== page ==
Perinatal hipoxic ischemic injury in the auditory pathway and the effect of several neuroprotective agents
Revuelta Aramberri, Miren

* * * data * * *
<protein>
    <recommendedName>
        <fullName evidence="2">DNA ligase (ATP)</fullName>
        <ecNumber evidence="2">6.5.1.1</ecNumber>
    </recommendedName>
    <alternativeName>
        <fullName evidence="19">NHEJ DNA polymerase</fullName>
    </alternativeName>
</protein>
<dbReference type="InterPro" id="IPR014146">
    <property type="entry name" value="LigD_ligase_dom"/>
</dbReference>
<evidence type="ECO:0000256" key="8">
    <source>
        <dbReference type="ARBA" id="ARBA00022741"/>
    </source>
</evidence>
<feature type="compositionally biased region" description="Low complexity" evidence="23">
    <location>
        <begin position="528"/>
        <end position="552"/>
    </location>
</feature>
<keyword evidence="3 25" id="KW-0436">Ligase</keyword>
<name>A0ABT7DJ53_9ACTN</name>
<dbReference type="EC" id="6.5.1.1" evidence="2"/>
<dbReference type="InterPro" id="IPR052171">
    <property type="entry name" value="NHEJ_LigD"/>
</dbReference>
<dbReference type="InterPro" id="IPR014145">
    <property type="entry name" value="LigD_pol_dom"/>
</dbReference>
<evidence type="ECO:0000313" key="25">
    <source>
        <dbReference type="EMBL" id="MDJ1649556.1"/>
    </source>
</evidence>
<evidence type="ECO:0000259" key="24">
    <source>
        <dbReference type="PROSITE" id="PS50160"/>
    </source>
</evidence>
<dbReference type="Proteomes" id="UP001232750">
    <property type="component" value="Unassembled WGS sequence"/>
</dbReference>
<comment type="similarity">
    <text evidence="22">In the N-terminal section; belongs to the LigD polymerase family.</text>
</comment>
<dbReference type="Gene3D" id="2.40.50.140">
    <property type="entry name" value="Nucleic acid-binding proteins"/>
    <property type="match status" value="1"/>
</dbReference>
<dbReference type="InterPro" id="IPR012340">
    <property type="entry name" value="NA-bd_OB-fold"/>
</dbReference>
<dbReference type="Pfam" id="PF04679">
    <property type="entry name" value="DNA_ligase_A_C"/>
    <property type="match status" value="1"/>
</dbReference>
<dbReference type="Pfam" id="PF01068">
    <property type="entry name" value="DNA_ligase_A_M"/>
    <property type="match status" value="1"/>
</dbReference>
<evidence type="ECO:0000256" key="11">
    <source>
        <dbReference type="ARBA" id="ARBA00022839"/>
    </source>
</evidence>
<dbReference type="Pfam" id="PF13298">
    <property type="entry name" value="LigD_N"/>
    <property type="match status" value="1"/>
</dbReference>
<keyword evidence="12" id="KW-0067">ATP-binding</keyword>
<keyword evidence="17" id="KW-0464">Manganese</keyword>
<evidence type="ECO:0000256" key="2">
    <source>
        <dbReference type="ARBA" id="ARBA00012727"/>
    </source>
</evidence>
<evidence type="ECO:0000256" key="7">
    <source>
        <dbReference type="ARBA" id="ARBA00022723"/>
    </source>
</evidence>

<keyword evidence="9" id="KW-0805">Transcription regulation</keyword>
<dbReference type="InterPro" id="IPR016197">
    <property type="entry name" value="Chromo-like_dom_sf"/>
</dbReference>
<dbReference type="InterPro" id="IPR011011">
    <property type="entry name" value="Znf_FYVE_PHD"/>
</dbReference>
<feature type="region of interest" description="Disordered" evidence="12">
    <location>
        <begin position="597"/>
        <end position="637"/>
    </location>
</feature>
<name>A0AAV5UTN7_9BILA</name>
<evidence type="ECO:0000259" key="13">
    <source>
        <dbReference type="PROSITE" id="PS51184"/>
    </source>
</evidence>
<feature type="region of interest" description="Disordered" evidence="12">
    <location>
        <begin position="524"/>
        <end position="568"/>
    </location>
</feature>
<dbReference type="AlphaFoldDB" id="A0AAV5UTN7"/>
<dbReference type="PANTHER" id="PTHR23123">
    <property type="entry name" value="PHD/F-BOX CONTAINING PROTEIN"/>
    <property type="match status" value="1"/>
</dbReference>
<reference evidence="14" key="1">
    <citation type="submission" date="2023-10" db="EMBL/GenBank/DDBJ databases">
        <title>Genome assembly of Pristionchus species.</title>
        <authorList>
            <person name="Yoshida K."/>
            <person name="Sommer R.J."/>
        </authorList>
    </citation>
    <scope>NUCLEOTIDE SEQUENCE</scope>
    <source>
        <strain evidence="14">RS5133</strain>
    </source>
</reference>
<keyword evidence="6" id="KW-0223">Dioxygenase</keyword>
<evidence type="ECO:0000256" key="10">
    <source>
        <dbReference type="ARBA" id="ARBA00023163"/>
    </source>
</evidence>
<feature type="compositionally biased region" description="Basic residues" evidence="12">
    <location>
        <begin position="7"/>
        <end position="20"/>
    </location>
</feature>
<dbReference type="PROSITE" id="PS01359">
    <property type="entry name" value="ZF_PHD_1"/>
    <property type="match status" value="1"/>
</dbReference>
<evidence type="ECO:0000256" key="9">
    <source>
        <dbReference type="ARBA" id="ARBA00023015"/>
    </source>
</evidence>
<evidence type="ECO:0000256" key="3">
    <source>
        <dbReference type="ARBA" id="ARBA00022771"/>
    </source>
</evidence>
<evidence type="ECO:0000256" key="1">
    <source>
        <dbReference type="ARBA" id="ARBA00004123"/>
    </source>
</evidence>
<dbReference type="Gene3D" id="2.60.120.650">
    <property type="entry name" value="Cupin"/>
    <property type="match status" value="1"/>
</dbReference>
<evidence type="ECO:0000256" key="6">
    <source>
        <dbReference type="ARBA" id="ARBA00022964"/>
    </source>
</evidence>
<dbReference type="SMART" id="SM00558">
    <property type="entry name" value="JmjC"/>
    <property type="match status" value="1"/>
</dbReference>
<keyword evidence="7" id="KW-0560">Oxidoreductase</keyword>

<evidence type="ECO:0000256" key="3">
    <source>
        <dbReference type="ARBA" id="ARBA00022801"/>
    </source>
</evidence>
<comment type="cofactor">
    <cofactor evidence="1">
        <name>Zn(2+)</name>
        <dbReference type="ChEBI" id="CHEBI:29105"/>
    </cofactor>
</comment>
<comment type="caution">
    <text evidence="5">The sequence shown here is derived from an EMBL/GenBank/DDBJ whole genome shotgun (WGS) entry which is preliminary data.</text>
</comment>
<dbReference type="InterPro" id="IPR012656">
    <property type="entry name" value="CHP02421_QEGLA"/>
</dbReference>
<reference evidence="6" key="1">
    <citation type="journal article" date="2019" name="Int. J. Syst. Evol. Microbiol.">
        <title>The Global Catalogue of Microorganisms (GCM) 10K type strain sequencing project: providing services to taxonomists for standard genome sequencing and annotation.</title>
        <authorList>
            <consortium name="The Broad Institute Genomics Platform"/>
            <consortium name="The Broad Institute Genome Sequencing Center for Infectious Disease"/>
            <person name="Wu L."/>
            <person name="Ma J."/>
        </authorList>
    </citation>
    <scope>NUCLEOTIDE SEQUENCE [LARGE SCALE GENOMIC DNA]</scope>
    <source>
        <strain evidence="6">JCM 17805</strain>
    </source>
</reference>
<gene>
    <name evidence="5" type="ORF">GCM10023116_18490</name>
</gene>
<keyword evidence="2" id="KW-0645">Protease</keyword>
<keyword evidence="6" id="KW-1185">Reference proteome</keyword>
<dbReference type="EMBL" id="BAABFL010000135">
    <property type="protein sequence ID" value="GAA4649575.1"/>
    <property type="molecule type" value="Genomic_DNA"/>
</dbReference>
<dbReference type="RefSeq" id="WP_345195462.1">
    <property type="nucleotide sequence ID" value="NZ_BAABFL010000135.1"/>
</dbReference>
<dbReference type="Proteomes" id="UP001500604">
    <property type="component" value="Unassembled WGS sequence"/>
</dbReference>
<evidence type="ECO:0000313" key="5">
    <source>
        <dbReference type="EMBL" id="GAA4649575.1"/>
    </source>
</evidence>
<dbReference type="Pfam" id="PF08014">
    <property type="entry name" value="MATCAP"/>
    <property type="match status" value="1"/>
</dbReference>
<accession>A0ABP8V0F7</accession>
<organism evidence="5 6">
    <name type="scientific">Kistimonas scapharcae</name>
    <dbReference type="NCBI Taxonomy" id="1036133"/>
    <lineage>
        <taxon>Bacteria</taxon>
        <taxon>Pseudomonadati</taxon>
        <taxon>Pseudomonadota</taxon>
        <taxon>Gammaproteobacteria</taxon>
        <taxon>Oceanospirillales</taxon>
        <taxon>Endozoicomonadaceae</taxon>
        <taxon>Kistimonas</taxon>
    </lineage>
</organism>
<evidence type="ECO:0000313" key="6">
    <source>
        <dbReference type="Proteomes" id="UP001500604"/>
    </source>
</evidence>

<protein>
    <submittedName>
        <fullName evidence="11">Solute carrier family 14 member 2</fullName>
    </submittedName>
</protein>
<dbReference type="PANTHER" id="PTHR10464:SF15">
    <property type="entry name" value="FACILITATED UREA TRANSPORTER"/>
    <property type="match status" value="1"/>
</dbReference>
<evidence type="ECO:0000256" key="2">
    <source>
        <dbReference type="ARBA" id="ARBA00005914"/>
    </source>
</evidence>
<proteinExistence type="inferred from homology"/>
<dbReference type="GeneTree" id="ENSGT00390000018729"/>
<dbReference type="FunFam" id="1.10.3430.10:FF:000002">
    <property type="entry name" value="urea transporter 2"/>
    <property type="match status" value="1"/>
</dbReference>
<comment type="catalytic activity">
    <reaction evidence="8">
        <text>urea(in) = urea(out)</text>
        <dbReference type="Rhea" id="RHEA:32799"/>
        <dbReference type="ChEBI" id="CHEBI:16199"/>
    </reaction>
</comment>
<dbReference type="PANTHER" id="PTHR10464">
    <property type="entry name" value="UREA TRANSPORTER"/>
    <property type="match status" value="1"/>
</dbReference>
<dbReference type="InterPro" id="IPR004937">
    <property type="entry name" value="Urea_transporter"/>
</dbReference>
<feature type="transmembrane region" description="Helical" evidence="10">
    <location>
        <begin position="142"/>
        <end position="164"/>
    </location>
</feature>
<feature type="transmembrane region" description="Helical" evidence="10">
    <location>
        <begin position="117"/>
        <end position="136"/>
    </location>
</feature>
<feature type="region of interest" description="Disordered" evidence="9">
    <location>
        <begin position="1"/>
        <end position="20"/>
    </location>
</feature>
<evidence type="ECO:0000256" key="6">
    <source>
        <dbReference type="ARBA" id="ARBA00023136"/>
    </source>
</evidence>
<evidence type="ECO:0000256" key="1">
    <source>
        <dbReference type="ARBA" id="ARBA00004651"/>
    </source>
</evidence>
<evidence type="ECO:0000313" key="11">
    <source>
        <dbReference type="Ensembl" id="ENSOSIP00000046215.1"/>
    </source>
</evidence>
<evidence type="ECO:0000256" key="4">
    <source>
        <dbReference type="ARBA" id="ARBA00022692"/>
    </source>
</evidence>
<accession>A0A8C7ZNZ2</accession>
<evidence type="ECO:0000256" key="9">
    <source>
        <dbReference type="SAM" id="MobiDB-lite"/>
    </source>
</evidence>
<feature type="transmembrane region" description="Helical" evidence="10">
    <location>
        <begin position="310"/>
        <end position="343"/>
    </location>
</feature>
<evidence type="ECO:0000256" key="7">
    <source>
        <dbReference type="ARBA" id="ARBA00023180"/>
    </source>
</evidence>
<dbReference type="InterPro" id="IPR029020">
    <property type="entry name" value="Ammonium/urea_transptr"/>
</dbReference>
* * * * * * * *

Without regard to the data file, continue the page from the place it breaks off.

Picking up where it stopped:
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Despite improvements in neonatology, perinatal hypoxic-ischemic (HI) encephalopathy remains one of the main causes of disabilities in term-born infants. This specific pathology underlies many neurological disorders such as learning difficulties, language and attention deficit, hyperactivity disorders and cerebral palsy. Moreover, it is also a notable risk factor for hearing impairments which affect neonates.Insult from hypoxia-ischemia causes immediate neuronal injury and exhaustion of cellular energy stores, as the main cause of HI brain injury is the deprivation of glucose and oxygen supply, which initiates a multi-faceted cascade of biochemical events. The combined effects of cellular energy failure, acidosis, glutamate release, intracellular calcium accumulation, lipid peroxidation, and nitric oxide neurotoxicity provoke, in many cases, the death of the cells, either by necrosis or apoptosis, a divergence that will depend on the severity of the insult, the maturational state of the cell or the brain region affected, among others. After a thorough understanding of the mechanism underlying neural plasticity following hypoxic-ischemic brain injury, various neuroprotective therapies have been developed for alleviating brain injury.The aim of this work is to evaluate with morphofunctional, molecular and cellular methods the effect of a panel of antioxidants on HI-induced auditory deficits. To this end, we studied the effects of Nicotine, Melatonin, Resveratrol and DHA on the neonatal auditory system via measurement of auditory evoked potentials and characterization of the morphological, molecular and cellular integrity of the IC.